A dirt bike can give you hours of entertainment on wet tracks, dusty mountain trails, and fields. As the name implies, they are made for dirt and are expected to handle almost any rugged outdoor condition. It takes a bit of riding experience and getting the feel of your bike to determine when something is wrong. When your bike is well maintained, repairs can be minimized. However, everything mechanical has a breaking point, and here are 6 signs that your dirt bike is in need of repair.
1. Loose Wheel Spokes
Getting a feel for your dirt bike can take time. If you have a new bike and the wheels are making an annoying creaky noise, the wheel spokes are too tight. Too loose wheel spokes are harder to diagnose. The wheel spokes will begin to loosen throughout time and usage. If left unchecked, the wheels will become unbalanced and the rims will begin to shake.
The tension of the spokes should be checked after each ride. It can be worth your while to invest in the right tools for checking and adjusting your own spokes. These tools can include a wheel truing stand, a spoke tension meter, and a spoke wrench.
2. Faulty Brake Pads
Leaving a dirt bike dormant for long periods of time can affect the strength of the brakes. The pads and rotors will glaze and harden, leading to poor grab. Many times this is apparent from a squeaky sound while braking. If you are a frequent rider, pay attention to any type of pull to one side while riding. Brake pads last approximately 20,000 miles. This is only an estimate, however.
3. Boiled Brake Fluid
A bad habit to get into while riding your bike is dragging the brakes. While this may sound like unnecessary wear and tear on the brake pads, it is causing much more damage. Overuse of the brakes can also cause this problem. The brake fluid can become overheated and begin to boil. Once this happens, the fluid loses its ability to be useful. The only solution is to bleed the brakes and change the fluid.
4. Won’t Start
Just when you think that your bike is set to take for a spin, it will not start. There are a number of reasons why it will start up fine on one day and be difficult the next. The spark plug may be dirty and needs to be cleaned or replaced. If that doesn’t solve the problem, there could be a leak in between the intake manifold and the carburetor. Another issue might involve a loose connection to the engine. Don’t wait until there is no start at all. Fixing the problem in the early stages can save a trip to the shop.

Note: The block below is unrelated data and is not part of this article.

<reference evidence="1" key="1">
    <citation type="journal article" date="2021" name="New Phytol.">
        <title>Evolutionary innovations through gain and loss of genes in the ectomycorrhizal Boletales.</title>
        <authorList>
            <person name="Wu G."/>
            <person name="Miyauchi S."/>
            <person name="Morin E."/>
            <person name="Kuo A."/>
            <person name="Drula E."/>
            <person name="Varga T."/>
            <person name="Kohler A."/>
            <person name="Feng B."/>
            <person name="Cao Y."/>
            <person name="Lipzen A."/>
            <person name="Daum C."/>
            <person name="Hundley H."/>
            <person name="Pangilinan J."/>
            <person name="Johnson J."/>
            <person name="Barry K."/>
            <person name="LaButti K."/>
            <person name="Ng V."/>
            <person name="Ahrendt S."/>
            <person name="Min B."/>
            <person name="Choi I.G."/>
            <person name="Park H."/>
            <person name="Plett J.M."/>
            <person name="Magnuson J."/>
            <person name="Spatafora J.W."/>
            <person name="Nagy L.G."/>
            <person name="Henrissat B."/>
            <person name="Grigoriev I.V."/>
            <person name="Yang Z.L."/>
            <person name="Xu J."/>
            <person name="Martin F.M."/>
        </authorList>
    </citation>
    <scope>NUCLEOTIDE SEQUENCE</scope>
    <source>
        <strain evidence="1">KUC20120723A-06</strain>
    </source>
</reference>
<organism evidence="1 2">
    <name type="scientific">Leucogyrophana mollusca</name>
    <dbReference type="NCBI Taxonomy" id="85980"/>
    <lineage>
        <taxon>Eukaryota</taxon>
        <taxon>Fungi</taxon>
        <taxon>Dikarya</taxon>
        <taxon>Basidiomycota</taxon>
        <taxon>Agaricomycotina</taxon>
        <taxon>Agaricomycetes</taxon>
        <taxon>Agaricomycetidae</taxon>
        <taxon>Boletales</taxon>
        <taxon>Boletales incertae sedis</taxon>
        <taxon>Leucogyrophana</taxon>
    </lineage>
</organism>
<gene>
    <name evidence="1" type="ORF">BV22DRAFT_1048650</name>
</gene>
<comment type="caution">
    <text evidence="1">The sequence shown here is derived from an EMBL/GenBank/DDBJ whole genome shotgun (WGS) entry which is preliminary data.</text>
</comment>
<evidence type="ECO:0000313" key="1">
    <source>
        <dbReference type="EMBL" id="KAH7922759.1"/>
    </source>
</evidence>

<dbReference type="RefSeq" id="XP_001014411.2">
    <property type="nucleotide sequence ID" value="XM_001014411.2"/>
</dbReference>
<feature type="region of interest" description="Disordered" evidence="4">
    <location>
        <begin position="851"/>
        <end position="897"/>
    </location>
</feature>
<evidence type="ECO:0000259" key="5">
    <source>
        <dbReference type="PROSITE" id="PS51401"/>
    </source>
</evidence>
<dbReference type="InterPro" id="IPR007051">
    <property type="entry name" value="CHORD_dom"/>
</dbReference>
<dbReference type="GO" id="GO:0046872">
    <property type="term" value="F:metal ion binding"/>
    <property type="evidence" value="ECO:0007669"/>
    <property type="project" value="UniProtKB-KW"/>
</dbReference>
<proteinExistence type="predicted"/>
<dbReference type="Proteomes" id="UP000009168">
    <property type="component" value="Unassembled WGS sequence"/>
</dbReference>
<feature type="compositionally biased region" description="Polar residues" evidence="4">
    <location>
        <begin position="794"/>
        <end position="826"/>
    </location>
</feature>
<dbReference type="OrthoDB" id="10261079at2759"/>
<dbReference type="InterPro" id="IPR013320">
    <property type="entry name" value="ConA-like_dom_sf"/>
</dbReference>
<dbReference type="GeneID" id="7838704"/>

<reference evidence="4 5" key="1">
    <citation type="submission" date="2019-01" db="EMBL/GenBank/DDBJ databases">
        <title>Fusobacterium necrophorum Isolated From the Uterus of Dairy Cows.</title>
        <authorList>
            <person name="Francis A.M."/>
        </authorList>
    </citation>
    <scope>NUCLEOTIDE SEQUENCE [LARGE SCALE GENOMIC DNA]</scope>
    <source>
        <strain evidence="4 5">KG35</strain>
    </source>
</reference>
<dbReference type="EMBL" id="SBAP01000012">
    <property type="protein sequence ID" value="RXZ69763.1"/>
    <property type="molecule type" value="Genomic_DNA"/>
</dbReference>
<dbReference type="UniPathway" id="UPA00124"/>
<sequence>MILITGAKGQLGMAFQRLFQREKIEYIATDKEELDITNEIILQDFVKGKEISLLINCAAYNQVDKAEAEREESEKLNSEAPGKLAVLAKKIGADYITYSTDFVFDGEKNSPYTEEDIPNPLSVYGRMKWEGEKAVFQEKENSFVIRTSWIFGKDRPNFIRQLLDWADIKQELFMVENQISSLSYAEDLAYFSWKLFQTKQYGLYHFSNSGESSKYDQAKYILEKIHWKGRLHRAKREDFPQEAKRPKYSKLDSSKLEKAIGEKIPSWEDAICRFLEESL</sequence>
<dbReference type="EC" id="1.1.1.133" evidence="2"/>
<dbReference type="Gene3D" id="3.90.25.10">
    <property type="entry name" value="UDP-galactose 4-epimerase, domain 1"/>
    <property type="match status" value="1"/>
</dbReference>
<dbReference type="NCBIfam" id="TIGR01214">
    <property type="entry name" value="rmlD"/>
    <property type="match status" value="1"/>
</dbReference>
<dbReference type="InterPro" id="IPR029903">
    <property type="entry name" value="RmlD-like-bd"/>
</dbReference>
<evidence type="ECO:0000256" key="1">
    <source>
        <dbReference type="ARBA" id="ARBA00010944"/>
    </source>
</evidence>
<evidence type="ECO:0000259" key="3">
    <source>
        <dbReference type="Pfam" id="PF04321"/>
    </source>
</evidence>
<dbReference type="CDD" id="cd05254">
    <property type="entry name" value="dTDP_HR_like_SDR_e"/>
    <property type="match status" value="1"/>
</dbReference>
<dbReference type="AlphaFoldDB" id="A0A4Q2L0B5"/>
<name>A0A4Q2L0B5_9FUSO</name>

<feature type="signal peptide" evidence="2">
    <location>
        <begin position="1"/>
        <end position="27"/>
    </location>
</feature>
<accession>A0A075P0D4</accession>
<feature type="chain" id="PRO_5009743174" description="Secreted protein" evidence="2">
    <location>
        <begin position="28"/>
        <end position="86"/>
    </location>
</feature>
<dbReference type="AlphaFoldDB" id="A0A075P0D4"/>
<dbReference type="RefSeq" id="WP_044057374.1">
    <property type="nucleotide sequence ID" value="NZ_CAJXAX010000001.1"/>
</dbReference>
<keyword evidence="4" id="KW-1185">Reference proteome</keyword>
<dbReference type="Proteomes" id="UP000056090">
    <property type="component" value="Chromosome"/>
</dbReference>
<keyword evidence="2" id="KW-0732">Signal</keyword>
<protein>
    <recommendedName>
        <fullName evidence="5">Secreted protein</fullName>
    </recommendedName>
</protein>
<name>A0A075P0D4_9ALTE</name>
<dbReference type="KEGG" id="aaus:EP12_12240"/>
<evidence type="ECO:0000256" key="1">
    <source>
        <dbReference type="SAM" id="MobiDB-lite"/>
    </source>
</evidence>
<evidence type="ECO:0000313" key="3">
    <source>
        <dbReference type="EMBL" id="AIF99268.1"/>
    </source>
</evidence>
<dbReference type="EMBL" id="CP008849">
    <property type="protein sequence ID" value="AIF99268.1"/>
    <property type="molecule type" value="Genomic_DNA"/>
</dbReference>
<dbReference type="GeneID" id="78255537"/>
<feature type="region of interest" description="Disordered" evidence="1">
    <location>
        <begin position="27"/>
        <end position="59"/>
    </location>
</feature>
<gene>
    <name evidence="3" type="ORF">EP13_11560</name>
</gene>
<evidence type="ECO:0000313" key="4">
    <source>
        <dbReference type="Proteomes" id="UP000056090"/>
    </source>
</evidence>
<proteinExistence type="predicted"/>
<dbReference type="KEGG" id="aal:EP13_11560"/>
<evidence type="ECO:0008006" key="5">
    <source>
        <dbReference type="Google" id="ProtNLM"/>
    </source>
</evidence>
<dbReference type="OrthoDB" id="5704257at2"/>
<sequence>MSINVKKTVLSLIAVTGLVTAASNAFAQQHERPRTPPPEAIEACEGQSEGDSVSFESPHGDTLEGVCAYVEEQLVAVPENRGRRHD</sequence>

That annoying hesitation as you turn your throttle could point to oncoming trouble. Known as bogging, it is mainly caused by dirt. This is not unusual for a dirt bike, but needs to be repaired. Cleaning the carburetor or pilot jet circuit could fix the problem. However, adjustment of the float height can be tricky. Always have a good supplier for dirt bike parts available and a repair shop close by for keeping your bike in tip-top shape.
6. Leaking Gas or Coolant
Noticing a puddle of liquid or a drip from your bike is a reason to be concerned. A gas leak is always a dangerous sign and must be repaired. There could be a leaking seal or a crack in the gas line. Coolant leakage is also concerning. If the radiator has not been damaged in a wreck, check the coolant system for overflow or leaks. This type of problem is best attended to by a professional. Welding or replacement of blown head gaskets is the worst scenario.
Once you get a good feel for your dirt bike, trips will become more pleasant and accidents less likely. The first few trips will involve learning to balance your body and keeping control. After this, your comfort level will increase and you can concentrate on the care of your bike. Always wash and check your dirt bike for issues after riding and keep up with good maintenance so you will be ready to roll.